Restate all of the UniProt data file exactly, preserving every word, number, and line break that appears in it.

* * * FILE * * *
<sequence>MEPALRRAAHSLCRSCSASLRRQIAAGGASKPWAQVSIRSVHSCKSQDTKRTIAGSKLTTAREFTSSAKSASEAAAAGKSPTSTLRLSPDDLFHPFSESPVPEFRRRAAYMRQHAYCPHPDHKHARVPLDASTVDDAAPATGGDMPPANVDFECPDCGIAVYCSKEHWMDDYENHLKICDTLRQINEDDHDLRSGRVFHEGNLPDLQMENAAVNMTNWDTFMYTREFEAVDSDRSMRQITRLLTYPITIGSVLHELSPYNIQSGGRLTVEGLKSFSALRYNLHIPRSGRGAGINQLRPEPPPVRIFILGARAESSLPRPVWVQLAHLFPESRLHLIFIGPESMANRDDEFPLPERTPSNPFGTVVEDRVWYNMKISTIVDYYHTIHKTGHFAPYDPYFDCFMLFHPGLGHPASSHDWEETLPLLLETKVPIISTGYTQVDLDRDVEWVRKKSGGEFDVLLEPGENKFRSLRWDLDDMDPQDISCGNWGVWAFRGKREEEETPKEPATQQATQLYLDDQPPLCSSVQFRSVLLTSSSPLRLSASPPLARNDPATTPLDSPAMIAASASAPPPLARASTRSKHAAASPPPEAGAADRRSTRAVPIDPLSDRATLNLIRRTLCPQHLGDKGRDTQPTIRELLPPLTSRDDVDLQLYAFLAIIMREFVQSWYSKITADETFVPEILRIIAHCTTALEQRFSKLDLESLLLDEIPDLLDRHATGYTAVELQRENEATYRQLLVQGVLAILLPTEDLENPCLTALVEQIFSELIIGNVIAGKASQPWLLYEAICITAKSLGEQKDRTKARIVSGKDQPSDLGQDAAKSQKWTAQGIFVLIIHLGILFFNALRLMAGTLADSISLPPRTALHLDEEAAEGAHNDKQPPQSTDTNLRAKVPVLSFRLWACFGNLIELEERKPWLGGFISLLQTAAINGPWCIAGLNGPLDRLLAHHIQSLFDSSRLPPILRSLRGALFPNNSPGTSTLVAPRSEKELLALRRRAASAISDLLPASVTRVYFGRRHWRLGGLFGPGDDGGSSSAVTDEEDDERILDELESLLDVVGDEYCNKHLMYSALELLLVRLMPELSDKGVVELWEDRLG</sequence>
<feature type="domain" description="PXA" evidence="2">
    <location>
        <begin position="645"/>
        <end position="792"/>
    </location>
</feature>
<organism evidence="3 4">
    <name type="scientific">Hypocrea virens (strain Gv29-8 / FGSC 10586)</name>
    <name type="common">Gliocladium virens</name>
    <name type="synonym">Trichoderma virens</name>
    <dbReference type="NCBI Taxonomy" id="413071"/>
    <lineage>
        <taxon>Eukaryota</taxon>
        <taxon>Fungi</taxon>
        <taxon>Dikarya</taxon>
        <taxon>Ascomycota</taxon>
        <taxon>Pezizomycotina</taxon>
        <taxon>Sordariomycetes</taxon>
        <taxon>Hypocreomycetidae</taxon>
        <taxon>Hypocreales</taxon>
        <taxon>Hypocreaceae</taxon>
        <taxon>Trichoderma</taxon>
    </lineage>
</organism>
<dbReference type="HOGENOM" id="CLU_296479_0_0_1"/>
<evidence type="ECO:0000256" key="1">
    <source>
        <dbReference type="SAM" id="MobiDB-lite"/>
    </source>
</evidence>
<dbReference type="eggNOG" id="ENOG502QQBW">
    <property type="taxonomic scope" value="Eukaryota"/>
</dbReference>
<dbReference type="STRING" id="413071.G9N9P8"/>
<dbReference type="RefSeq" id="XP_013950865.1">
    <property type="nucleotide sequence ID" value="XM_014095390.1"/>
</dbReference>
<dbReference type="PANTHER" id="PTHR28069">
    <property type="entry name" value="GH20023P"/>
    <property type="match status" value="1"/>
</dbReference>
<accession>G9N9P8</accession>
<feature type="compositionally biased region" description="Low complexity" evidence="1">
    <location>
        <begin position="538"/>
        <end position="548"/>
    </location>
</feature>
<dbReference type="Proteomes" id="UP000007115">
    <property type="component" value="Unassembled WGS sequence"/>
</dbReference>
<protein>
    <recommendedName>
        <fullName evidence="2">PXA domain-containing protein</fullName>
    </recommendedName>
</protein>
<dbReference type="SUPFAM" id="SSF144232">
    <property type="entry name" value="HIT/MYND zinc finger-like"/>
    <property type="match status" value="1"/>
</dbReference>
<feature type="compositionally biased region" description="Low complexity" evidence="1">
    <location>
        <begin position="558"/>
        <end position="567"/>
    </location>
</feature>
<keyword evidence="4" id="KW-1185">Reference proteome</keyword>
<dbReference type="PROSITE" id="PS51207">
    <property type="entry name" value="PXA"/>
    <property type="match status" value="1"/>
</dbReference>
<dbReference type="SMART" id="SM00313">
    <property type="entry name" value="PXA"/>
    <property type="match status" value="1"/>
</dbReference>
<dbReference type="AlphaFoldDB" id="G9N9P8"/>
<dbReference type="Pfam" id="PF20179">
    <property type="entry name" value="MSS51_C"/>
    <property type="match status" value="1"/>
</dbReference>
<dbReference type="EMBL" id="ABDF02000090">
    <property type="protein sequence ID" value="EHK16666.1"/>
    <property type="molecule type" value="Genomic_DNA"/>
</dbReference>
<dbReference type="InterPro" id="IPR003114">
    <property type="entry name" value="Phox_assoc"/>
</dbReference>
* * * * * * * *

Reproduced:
<sequence>MEPALRRAAHSLCRSCSASLRRQIAAGGASKPWAQVSIRSVHSCKSQDTKRTIAGSKLTTAREFTSSAKSASEAAAAGKSPTSTLRLSPDDLFHPFSESPVPEFRRRAAYMRQHAYCPHPDHKHARVPLDASTVDDAAPATGGDMPPANVDFECPDCGIAVYCSKEHWMDDYENHLKICDTLRQINEDDHDLRSGRVFHEGNLPDLQMENAAVNMTNWDTFMYTREFEAVDSDRSMRQITRLLTYPITIGSVLHELSPYNIQSGGRLTVEGLKSFSALRYNLHIPRSGRGAGINQLRPEPPPVRIFILGARAESSLPRPVWVQLAHLFPESRLHLIFIGPESMANRDDEFPLPERTPSNPFGTVVEDRVWYNMKISTIVDYYHTIHKTGHFAPYDPYFDCFMLFHPGLGHPASSHDWEETLPLLLETKVPIISTGYTQVDLDRDVEWVRKKSGGEFDVLLEPGENKFRSLRWDLDDMDPQDISCGNWGVWAFRGKREEEETPKEPATQQATQLYLDDQPPLCSSVQFRSVLLTSSSPLRLSASPPLARNDPATTPLDSPAMIAASASAPPPLARASTRSKHAAASPPPEAGAADRRSTRAVPIDPLSDRATLNLIRRTLCPQHLGDKGRDTQPTIRELLPPLTSRDDVDLQLYAFLAIIMREFVQSWYSKITADETFVPEILRIIAHCTTALEQRFSKLDLESLLLDEIPDLLDRHATGYTAVELQRENEATYRQLLVQGVLAILLPTEDLENPCLTALVEQIFSELIIGNVIAGKASQPWLLYEAICITAKSLGEQKDRTKARIVSGKDQPSDLGQDAAKSQKWTAQGIFVLIIHLGILFFNALRLMAGTLADSISLPPRTALHLDEEAAEGAHNDKQPPQSTDTNLRAKVPVLSFRLWACFGNLIELEERKPWLGGFISLLQTAAINGPWCIAGLNGPLDRLLAHHIQSLFDSSRLPPILRSLRGALFPNNSPGTSTLVAPRSEKELLALRRRAASAISDLLPASVTRVYFGRRHWRLGGLFGPGDDGGSSSAVTDEEDDERILDELESLLDVVGDEYCNKHLMYSALELLLVRLMPELSDKGVVELWEDRLG</sequence>
<feature type="domain" description="PXA" evidence="2">
    <location>
        <begin position="645"/>
        <end position="792"/>
    </location>
</feature>
<organism evidence="3 4">
    <name type="scientific">Hypocrea virens (strain Gv29-8 / FGSC 10586)</name>
    <name type="common">Gliocladium virens</name>
    <name type="synonym">Trichoderma virens</name>
    <dbReference type="NCBI Taxonomy" id="413071"/>
    <lineage>
        <taxon>Eukaryota</taxon>
        <taxon>Fungi</taxon>
        <taxon>Dikarya</taxon>
        <taxon>Ascomycota</taxon>
        <taxon>Pezizomycotina</taxon>
        <taxon>Sordariomycetes</taxon>
        <taxon>Hypocreomycetidae</taxon>
        <taxon>Hypocreales</taxon>
        <taxon>Hypocreaceae</taxon>
        <taxon>Trichoderma</taxon>
    </lineage>
</organism>
<dbReference type="HOGENOM" id="CLU_296479_0_0_1"/>
<evidence type="ECO:0000256" key="1">
    <source>
        <dbReference type="SAM" id="MobiDB-lite"/>
    </source>
</evidence>
<dbReference type="eggNOG" id="ENOG502QQBW">
    <property type="taxonomic scope" value="Eukaryota"/>
</dbReference>
<dbReference type="STRING" id="413071.G9N9P8"/>
<dbReference type="RefSeq" id="XP_013950865.1">
    <property type="nucleotide sequence ID" value="XM_014095390.1"/>
</dbReference>
<dbReference type="PANTHER" id="PTHR28069">
    <property type="entry name" value="GH20023P"/>
    <property type="match status" value="1"/>
</dbReference>
<accession>G9N9P8</accession>
<feature type="compositionally biased region" description="Low complexity" evidence="1">
    <location>
        <begin position="538"/>
        <end position="548"/>
    </location>
</feature>
<dbReference type="Proteomes" id="UP000007115">
    <property type="component" value="Unassembled WGS sequence"/>
</dbReference>
<protein>
    <recommendedName>
        <fullName evidence="2">PXA domain-containing protein</fullName>
    </recommendedName>
</protein>
<dbReference type="SUPFAM" id="SSF144232">
    <property type="entry name" value="HIT/MYND zinc finger-like"/>
    <property type="match status" value="1"/>
</dbReference>
<feature type="compositionally biased region" description="Low complexity" evidence="1">
    <location>
        <begin position="558"/>
        <end position="567"/>
    </location>
</feature>
<keyword evidence="4" id="KW-1185">Reference proteome</keyword>
<dbReference type="PROSITE" id="PS51207">
    <property type="entry name" value="PXA"/>
    <property type="match status" value="1"/>
</dbReference>
<dbReference type="SMART" id="SM00313">
    <property type="entry name" value="PXA"/>
    <property type="match status" value="1"/>
</dbReference>
<dbReference type="AlphaFoldDB" id="G9N9P8"/>
<dbReference type="Pfam" id="PF20179">
    <property type="entry name" value="MSS51_C"/>
    <property type="match status" value="1"/>
</dbReference>
<dbReference type="EMBL" id="ABDF02000090">
    <property type="protein sequence ID" value="EHK16666.1"/>
    <property type="molecule type" value="Genomic_DNA"/>
</dbReference>
<dbReference type="InterPro" id="IPR003114">
    <property type="entry name" value="Phox_assoc"/>
</dbReference>